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Old August 1, 2012, 11:57 PM   #22
Willie Sutton
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Join Date: January 26, 2012
Posts: 1,066
"Thats fine for the feds but a state's laws can say otherwise."


None do. And endless speculative nonsense is not helping the OP solve his problem.


That's why old Willie is "cutting thru the crap"... Facts are facts and nonsense is nonsense.


Fact: You cannot give sole posession of a firearm, unsupervised, for an indefinate period of time, to another person in any state and not have it be considered a "Transfer", "Gift", "Sale", or whatever other words a statute may use to indicate a permanent change in the ownership of the firearm. Any such transfer needs to be done in accordance with State Law if between two individuals, and in accordance with applicable Federal Law at all times. No state permits a transfer to a convicted felon. The subject firearms are in the custody of the current posessor, to whom they were transferred. Any further debate is on if they were "gifted" at no cost, or if some amount of money is still demanded. Sans any written contract specifying a sum owed, the "old owner" is pretty much out of luck.


Another opined:

"And it's possible for the firearms to have never been transferred in any manner if they were stored by the son with the intent to retrieve them later."


He better have stored them in a locked safe then, with nobody but himself holding the combination. Otherwise they are not stored... they are transferred. You cannot give a firearm to someone to take home and keep and not have it fall under the statutes that are applicable to the jurisdiction regarding the transfer of a firearm. Have a little chat with your friendly BATFE folks and your local AG or State Police and I think you'll come to realize the error of your logic. Note that in most jurisdictions, no formal transfer is required, IE: no paperwork, receipt, etc. The mere fact that the transferer is satisfied with the legality of the transfer (same state, of age, not know to be a felon, etc) is sufficient. I've "lent" firearms to friends for testing, etc., but I knew at the moment that he was now the sole posessor, owner, transferee, or however you wish to define it. Often this is a casual "hey, shoot this for a week and let me know how you like it". That's legal IF (a+b+C) are true (same state, age, not known felon, etc). But it's not a loan. Ditto if I say "hey, I am going to the desert for a year, hold onto this for me". That's not recognized anywhere as other than a transfer and all laws apply. The "loaning" of a firearm for sporting purposes quote that you cited above is taken by the BATFE to be "under direct suopervision of the lender, and for the time period of the activity", meaning "same day, same place" for hunting.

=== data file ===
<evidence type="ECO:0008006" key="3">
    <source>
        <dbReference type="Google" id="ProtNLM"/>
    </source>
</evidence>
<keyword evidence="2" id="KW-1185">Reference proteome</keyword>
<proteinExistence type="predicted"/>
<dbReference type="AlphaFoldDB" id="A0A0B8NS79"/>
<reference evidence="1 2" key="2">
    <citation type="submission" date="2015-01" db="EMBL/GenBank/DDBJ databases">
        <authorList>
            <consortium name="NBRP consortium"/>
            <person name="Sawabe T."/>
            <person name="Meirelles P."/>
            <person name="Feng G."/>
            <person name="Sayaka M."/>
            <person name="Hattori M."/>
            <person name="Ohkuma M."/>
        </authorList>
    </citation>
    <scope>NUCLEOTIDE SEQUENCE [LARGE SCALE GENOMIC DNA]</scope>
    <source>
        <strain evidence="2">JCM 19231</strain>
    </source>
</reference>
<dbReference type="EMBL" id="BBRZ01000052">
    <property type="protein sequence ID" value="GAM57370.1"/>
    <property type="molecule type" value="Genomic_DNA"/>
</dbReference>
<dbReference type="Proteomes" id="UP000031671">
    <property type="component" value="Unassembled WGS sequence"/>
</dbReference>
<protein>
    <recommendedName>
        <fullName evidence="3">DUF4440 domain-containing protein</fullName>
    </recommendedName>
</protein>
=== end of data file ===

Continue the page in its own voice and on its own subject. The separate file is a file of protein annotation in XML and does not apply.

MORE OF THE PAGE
Segue... Try "storing" your NFA things by handing them to your Mom to keep safe and sound for a year or so and try explaing to the BATFE and your local LEO's that it was not a transfer after your Mom is in handcuffs...


"you don't understand ATF regulations or Federal law any better than you do common law"

Sadly... for you... it seems that I understand the ATF regs and state law regarding firearms transfers better than you do. I am also an FFL, a collector of NFA goodies, and I have not just jumped off the apple cart. When a firearm leaves my immediate control, either as an individual or as a licensee, it's a transfer.


I fully agree that the commercial law part of dealing with the financial terms of the transaction are arguable, but not the fact that the transfer in the eyes of firearms law was complete the day he left the house and left them behind. There are really two things at play here, the OP's question revolved around the legality of how to handle it as a firearms posession and transfer issue, not one of contracts. I concede the point on the possibility of disputing the terms of the transfer but not that a transfer has been completed.



Smile,


Willie

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Last edited by Willie Sutton; August 2, 2012 at 12:27 AM.
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